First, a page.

• A church where people with dementia and their carers feel that they are a valued member.

    Dementia is one of today's major social and medical challenges of our day. There are over 850,000 people with dementia in the UK, and almost 8,000 in Cumbria. CTiC has considered the part the churches should play and has declared the aim of 'making every church in Cumbria dementia-friendly by 2020'.

    'Dementia-friendly' means that the church is welcoming and inclusive towards people with dementia and those who care for them, and that they are valued members of the congregation who are encouraged to stay involved in church activity as long as possible.

     

    Action at local level is key to the success of this initiative and churches are being asked to find a volunteer 'Dementia Enabler' in their congregation. The challenge of Enablers is to ensure that their church is dementia-friendly in its 'welcome, worship and environment'.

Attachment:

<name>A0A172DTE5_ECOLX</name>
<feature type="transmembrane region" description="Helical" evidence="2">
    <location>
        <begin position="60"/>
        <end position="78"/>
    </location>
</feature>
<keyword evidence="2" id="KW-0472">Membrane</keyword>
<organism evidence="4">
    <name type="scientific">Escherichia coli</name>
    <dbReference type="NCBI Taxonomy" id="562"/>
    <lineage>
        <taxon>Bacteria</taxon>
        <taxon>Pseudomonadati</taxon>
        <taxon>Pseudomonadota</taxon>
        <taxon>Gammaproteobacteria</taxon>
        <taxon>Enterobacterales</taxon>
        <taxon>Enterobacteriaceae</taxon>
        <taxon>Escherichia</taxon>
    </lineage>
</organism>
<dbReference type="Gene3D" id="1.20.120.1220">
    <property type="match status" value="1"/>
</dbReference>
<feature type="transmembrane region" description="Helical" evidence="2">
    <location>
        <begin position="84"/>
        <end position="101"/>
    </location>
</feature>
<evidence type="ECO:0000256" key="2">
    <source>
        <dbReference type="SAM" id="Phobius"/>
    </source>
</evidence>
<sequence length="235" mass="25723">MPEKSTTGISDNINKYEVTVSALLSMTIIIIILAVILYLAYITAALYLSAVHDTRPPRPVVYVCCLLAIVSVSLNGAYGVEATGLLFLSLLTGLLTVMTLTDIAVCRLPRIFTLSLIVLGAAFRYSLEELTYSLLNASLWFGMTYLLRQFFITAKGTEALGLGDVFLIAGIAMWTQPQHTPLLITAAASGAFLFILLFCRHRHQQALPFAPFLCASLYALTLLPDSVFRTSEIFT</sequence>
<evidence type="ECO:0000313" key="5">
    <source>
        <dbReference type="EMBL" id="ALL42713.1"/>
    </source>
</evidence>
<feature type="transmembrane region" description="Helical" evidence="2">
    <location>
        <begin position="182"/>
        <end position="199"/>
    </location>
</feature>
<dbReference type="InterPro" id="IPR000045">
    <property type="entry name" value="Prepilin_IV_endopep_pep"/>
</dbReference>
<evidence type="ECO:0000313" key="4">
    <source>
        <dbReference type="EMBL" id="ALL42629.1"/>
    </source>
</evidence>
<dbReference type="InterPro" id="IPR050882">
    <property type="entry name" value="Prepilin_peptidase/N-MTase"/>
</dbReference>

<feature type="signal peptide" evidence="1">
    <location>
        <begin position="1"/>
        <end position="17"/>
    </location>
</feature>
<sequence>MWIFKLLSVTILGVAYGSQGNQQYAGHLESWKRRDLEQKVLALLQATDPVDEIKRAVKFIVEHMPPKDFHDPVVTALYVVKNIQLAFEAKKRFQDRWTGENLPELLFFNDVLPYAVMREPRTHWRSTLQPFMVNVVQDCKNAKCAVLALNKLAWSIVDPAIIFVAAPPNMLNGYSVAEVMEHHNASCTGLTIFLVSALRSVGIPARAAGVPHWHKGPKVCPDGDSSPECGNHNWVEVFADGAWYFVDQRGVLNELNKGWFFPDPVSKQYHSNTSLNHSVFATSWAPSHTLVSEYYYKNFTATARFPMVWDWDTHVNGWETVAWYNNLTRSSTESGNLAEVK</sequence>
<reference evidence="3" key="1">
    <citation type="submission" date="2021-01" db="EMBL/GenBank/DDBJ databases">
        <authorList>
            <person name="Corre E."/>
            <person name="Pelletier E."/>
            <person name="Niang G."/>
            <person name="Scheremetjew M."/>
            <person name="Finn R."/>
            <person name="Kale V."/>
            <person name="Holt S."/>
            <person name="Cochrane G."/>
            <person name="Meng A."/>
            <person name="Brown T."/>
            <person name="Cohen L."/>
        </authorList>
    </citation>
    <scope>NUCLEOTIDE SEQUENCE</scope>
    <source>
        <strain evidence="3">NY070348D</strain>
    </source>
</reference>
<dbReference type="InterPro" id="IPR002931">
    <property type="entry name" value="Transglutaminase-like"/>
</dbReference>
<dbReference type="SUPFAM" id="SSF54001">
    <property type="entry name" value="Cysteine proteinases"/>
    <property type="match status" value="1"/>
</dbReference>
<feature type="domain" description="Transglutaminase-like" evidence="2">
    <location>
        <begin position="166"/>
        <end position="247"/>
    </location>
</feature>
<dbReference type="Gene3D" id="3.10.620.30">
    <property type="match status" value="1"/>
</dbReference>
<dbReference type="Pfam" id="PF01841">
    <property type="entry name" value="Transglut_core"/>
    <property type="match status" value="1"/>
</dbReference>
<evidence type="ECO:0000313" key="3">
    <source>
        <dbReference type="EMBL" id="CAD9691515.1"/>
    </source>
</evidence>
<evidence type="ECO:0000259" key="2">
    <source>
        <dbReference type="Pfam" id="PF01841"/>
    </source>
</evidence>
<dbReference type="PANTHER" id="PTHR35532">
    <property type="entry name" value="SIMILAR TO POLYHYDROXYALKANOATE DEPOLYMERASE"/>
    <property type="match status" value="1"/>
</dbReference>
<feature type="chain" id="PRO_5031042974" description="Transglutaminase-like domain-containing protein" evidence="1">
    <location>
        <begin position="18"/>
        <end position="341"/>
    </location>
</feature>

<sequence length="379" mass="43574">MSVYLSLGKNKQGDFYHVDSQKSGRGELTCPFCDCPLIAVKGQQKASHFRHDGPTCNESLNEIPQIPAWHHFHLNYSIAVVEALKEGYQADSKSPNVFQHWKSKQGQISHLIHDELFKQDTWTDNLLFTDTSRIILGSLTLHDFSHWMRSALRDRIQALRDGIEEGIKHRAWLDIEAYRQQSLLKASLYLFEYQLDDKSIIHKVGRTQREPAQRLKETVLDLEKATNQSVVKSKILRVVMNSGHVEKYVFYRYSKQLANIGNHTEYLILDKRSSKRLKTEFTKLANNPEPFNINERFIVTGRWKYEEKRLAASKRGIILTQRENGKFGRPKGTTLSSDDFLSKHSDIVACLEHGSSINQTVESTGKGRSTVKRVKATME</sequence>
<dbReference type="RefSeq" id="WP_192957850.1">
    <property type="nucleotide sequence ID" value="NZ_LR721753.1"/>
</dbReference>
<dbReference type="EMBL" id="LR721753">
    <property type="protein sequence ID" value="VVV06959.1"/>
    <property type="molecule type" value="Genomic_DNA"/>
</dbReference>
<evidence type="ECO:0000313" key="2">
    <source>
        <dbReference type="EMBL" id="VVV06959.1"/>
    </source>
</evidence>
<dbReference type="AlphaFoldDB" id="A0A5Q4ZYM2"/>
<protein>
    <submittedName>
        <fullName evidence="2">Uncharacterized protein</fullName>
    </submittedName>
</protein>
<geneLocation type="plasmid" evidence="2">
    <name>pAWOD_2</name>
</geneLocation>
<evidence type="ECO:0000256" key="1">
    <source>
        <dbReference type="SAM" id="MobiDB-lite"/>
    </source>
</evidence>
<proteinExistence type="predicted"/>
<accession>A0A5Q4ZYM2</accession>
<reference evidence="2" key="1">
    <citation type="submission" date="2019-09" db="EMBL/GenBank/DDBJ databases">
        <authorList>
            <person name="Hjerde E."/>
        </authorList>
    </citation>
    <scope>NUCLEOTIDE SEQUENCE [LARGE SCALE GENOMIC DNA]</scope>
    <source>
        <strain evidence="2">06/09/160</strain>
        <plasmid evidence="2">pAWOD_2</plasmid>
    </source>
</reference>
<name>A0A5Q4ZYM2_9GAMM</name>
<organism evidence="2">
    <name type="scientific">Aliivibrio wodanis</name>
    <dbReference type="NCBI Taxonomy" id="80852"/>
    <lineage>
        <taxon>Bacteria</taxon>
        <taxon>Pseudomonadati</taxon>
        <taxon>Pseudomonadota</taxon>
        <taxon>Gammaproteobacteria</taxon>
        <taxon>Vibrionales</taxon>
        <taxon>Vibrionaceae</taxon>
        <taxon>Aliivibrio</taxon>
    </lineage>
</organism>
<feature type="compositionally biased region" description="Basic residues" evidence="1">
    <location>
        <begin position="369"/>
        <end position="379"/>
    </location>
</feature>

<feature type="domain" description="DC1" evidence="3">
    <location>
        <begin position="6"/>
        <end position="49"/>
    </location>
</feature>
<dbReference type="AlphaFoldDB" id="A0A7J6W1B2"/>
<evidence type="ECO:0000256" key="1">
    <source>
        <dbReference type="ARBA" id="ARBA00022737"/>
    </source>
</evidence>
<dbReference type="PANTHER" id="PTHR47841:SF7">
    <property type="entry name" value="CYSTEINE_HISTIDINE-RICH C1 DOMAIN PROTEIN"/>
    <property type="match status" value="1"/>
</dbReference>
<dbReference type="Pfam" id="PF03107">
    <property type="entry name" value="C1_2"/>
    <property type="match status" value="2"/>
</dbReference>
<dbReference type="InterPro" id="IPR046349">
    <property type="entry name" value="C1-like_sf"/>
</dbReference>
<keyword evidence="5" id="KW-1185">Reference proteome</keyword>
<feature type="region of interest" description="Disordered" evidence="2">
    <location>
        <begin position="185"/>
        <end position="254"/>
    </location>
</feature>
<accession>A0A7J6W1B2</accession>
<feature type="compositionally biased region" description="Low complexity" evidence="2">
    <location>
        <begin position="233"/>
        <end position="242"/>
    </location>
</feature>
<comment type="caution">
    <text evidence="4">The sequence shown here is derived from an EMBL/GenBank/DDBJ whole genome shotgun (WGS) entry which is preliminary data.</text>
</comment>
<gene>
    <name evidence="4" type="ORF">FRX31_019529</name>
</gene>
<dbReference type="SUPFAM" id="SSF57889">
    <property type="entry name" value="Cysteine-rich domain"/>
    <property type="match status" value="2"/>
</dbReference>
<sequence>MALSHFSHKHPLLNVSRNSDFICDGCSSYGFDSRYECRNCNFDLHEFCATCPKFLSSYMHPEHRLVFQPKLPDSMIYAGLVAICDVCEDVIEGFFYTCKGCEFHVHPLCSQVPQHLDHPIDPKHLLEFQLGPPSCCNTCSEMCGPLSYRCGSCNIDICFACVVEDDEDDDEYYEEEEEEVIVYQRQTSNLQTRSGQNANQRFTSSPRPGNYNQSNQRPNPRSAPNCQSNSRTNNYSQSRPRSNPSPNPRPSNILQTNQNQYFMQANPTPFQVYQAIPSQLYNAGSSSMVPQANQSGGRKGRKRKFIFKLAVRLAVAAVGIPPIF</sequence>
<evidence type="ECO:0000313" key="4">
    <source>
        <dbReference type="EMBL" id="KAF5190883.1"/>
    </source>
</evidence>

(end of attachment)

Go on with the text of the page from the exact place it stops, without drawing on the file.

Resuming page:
For more information on the initiative is being led by a Dementia Reference Group. It is chaired by CTiC's Dementia Coordinator, David Richardson. For more information contact David by email.

    Introduction to Becoming a Dementia Enabler

    We think that a Dementia Enabler:

    • Should be, or become, a Dementia Friend and should encourage others to become Dementia Friends also;  
    • Should have a general awareness of the support services that are available in their local community for people affected by dementia.
    • Should encourage the local church or group of churches to become dementia-friendly (in terms of welcome, worship and environment);

    As part of Churches Together in Cumbria's project 'Making every church in Cumbria dementia-friendly by 2020', we are holding a series of half-day events at five locations around the county on Saturday mornings 9.30am-1pm in March:

    The programme will include a Dementia Friends session, a presentation on the role of a Dementia Enabler, and an opportunity for discussion and questions.

    • 4th March Kendal Parish Church
    • 11th March Sands Methodist Church, Appleby
    • 11th March Barrow St Aidans
    • 18th March Carlisle Border Kirk
    • 25th March Crosthwaite Parish Room, Keswick

    It will include a Dementia Friends session, a presentation on the role of the Dementia Enabler and opportunity for discussion and questions.